In addition, there are numerous Veteran lawmakers, who will be reelected, including Lynn Greer, Mike Ball, Jim Carnes, Howard Sanderford, Kerry Rich, and Jimmy Martin; as well as rising leaders: Nathaniel Ledbetter, Kyle South, Connie Rowe, Tim Wadsworth, April Weaver, Paul Lee, Terri Collins, Danny Garrett, Dickie Drake, Chris Pringle, Randall Shedd, Allen Farley, Becky Nordgren, Mike Holmes, David Standridge, Dimitri Polizos, Reed Ingram and Chris Sells.

Even though there are 22 open House seats and 10 open Senate Seats, the leadership of both Chambers will remain the same.

There are some competitive House seats that will be interesting. In the Pike/Dale County Seat 89, Pike Probate Judge Wes Allen is pitted against Troy City Council President Marcus Paramore. Tracy Estes is favored to replace retiring Mike Millican in Marion County. Alfa is going all out for Estes. David Wheeler is expected to capture the open House seat in Vestavia.

See you next week.

Steve Flowers is Alabama’s leading political columnist. His weekly column appears in over 60 Alabama newspapers. He served 16 years in the state legislature. Steve may be reached at www.steveflowers.us.

 

13 hours ago

Alabama aging death row: Is executing old or infirm inmates cruel?

Vernon Madison has spent decades on Alabama’s death row. Now 67, Madison has suffered from strokes and dementia and his lawyers say he no longer recalls the crime that put him there: the 1985 killing of a police officer.

His speech is slurred, he suffers from confusion, and once thought he was near release and talked of moving to Florida, according to his lawyers. This fall, the U.S. Supreme Court is set to review the claims by Madison’s defense team that executing someone in his condition would violate the Constitution’s ban on cruel and unusual punishment.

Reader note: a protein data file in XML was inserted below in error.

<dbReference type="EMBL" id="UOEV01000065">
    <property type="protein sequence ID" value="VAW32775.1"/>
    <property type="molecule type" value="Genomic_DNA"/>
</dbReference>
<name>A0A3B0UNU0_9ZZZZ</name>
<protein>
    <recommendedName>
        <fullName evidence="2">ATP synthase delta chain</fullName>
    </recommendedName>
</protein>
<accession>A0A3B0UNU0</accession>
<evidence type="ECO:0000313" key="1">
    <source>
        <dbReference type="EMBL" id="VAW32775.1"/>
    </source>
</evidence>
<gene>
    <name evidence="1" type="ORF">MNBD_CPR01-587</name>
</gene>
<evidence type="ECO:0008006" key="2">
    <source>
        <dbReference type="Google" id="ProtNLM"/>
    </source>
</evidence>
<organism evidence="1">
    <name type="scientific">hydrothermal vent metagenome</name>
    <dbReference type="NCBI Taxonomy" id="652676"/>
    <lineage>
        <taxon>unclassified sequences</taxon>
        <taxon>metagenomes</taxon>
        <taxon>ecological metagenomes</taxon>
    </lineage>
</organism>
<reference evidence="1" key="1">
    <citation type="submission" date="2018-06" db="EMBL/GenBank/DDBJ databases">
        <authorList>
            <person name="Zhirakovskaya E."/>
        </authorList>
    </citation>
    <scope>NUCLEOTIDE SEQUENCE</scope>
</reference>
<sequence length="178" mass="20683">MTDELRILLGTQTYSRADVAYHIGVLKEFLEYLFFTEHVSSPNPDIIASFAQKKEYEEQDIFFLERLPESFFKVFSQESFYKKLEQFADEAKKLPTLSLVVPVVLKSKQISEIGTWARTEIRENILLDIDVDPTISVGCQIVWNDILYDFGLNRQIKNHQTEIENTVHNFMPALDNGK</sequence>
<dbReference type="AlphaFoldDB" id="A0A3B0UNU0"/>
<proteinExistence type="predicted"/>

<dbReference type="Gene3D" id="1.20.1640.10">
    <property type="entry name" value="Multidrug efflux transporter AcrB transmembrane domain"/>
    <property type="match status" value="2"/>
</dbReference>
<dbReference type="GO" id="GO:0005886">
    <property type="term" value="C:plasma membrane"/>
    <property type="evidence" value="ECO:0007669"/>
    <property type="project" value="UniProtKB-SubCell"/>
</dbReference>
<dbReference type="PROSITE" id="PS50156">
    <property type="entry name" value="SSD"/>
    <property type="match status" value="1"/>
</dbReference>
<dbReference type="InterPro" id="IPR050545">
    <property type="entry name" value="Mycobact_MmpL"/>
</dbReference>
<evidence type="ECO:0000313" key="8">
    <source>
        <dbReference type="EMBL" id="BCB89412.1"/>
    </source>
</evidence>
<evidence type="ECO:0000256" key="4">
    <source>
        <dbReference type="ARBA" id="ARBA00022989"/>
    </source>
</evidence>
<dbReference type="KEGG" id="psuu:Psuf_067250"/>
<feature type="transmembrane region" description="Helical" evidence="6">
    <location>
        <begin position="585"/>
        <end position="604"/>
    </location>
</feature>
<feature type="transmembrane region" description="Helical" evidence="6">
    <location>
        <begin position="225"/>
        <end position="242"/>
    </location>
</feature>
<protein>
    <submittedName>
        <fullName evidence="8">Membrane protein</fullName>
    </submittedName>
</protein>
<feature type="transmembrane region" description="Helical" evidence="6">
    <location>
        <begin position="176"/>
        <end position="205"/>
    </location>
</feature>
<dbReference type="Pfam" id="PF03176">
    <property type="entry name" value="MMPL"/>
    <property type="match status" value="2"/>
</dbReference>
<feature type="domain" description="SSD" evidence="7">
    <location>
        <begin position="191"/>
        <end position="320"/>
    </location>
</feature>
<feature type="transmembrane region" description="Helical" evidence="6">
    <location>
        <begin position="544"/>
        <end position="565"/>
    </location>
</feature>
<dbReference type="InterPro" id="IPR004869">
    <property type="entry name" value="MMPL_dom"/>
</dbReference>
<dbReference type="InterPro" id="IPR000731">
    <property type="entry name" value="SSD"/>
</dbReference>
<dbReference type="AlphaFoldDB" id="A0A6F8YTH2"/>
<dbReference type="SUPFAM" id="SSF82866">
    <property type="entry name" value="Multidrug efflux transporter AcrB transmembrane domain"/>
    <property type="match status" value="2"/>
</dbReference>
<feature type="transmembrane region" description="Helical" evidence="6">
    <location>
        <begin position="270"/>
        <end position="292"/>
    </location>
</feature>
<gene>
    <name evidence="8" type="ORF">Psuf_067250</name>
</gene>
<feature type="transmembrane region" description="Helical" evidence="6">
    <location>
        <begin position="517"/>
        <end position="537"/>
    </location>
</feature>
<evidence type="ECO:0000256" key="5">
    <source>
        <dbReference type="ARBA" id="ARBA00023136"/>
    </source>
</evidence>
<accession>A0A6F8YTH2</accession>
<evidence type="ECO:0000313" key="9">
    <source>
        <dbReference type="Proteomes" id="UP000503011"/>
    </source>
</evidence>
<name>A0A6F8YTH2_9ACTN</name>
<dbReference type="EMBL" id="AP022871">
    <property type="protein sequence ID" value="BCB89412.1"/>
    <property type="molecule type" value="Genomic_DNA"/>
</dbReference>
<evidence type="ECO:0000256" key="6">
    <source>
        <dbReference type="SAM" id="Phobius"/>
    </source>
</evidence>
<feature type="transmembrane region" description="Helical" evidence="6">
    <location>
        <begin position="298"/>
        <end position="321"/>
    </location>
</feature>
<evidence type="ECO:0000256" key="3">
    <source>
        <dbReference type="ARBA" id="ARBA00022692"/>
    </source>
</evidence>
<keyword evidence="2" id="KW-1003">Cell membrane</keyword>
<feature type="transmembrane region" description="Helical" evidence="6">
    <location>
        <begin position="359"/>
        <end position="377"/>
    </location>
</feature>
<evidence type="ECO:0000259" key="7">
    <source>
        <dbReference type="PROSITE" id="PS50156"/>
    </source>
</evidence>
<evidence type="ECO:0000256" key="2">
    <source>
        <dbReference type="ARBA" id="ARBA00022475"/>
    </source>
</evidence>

“Killing a fragile man suffering from dementia is unnecessary and cruel,” Madison’s attorney, Bryan Stevenson of the Equal Justice Initiative, said in January, when the justices stayed Madison’s execution the night he was to receive a lethal injection.

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The U.S. death row population is aging, and that leaves courts increasingly likely to grapple with questions of when it becomes unconstitutionally cruel to put someone to death who is mentally frail — or whose medical conditions could complicate the execution procedure.

“That is going to be an increasing issue in carrying out the American death penalty,” said Robert Dunham, executive director of the Death Penalty Information Center in Washington. “We are reaching a stage, as death row inmates age, we’ll see this more frequently.”

About 2,800 people are on death row in prisons nationwide, and about 1,200 of them over age 50, the non-profit group said. An Associated Press review of the group’s data shows the median age of an executed inmate in the U.S. rose from 34 to 46 between 1983 and 2017 — a fact observers attribute to appeals taking longer — sometimes decades.

One of the oldest, 83-year-old Walter Leroy Moody, is scheduled to be executed Thursday in Alabama for the 1989 package bomb killing of a federal judge. If the sentence is carried out, Moody would be the oldest person and the first octogenarian put to death since U.S. executions resumed in the 1970s, Dunham said.